• If a student has opted out of directory information, should that student's name appear on the roster?

    No, if a student has opted out of directory information, then that student’s name should not appear on the roster. The Census Bureau will request the room number for that student so that a package can still be prepared for that student.

  • What about international students?

    College students who are foreign citizens living in the United States while attending college in the United States (living either on-campus or off-campus)—Counted at the on-campus or off-campus U.S. residence where they live and sleep most of the time. If they are living in college/university student housing (such as dormitories or residence halls) on Census Day, they are counted at the college/university student housing. Therefore, these student should be included in the group quarters enumeration process.

    The goal of the U.S. Census Bureau is to conduct an enumeration of every person residing in the 50 states, the District of Columbia, Puerto Rico, and the Island Areas (the Commonwealth of the Northern Mariana Islands, Guam, American Samoa, and the U.S. Virgin Islands). The U.S. Constitution requires that the Census Bureau not just attempt to offer information or a service to the population (as is the case with other federal government programs like voter registration, Social Security enrollment, and the use of national parks), but that the Census Bureau actually reach and count every person living in the United States and its territories—of all ages, residence statuses, and locations—whether or not they desire to participate, and regardless of whether they are difficult to find, reach, and count.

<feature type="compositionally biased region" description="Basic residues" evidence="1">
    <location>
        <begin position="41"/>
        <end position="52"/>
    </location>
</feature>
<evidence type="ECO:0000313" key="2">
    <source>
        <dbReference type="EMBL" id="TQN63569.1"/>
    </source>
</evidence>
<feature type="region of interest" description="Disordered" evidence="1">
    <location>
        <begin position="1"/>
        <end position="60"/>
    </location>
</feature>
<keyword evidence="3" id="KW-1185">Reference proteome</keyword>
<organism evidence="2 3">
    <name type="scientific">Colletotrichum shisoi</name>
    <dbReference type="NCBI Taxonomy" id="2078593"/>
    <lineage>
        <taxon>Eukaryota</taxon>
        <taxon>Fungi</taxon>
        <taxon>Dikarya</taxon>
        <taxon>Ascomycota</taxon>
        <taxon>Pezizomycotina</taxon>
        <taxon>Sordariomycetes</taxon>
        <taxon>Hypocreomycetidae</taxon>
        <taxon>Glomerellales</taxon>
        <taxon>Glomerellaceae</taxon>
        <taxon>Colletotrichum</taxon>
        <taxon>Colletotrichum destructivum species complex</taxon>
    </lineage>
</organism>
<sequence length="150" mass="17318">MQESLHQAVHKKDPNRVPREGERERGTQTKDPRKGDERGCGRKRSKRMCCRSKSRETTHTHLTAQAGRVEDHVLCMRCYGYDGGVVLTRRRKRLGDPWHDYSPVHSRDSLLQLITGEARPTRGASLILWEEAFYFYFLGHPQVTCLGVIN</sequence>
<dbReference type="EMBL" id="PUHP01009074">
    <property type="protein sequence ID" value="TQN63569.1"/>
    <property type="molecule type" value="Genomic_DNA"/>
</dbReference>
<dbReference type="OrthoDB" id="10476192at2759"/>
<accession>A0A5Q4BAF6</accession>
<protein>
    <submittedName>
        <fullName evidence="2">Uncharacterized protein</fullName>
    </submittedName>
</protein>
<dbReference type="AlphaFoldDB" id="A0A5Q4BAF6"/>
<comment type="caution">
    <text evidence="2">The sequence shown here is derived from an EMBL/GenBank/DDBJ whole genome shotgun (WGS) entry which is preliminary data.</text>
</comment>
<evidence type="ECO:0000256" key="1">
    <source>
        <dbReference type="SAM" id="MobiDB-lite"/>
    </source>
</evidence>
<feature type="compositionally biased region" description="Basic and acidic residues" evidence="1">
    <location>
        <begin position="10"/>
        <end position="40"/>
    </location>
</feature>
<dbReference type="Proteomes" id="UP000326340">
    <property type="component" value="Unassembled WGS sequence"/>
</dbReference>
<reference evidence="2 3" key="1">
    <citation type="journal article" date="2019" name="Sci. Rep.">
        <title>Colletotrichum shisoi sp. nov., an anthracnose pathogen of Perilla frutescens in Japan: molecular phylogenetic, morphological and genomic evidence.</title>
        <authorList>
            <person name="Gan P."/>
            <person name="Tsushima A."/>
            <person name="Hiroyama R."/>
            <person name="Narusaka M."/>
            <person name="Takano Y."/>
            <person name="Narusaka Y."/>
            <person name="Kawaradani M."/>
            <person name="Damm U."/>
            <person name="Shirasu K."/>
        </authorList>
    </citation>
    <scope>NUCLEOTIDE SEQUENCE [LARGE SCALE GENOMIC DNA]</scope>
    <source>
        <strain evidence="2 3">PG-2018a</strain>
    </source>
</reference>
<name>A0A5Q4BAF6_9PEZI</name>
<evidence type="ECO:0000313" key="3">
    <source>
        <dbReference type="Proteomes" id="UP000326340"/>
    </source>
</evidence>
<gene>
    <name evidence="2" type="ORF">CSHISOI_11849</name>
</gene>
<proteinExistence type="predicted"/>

• How does this pertain to commuter campuses, i.e., campuses that do NOT have on-campus housing?

    These campuses have no obligation for the 2020 Census if they do not have student living in on campus or off campus housing. The students will be counted at their residence.

  • How will you determine which residence is correct for a student that is reported on campus and in their home state?

    The 2020 Census residence criteria are used to determine the correct residence for various residence situations such as described above. This is why it is important that the Census Bureau receive complete data to be able to perform critical matching. The more complete the information, e.g. legal first and last names or complete DOB (month, day, and year), the more confident Census can be that two records that are linked together are the same person.

  • If using e-response and race/ethnicity and gender information is not included, will the information be considered complete for upload?

    The information will be considered complete if you provide complete “directory information.” Information required to help with non-duplication include Name, DOB or Age, Address of usual home elsewhere (where they live while not at campus housing). The more complete the information, e.g. legal first and last names or complete DOB (month, day, and year), the more confident Census can be that two records that are linked together are the same person.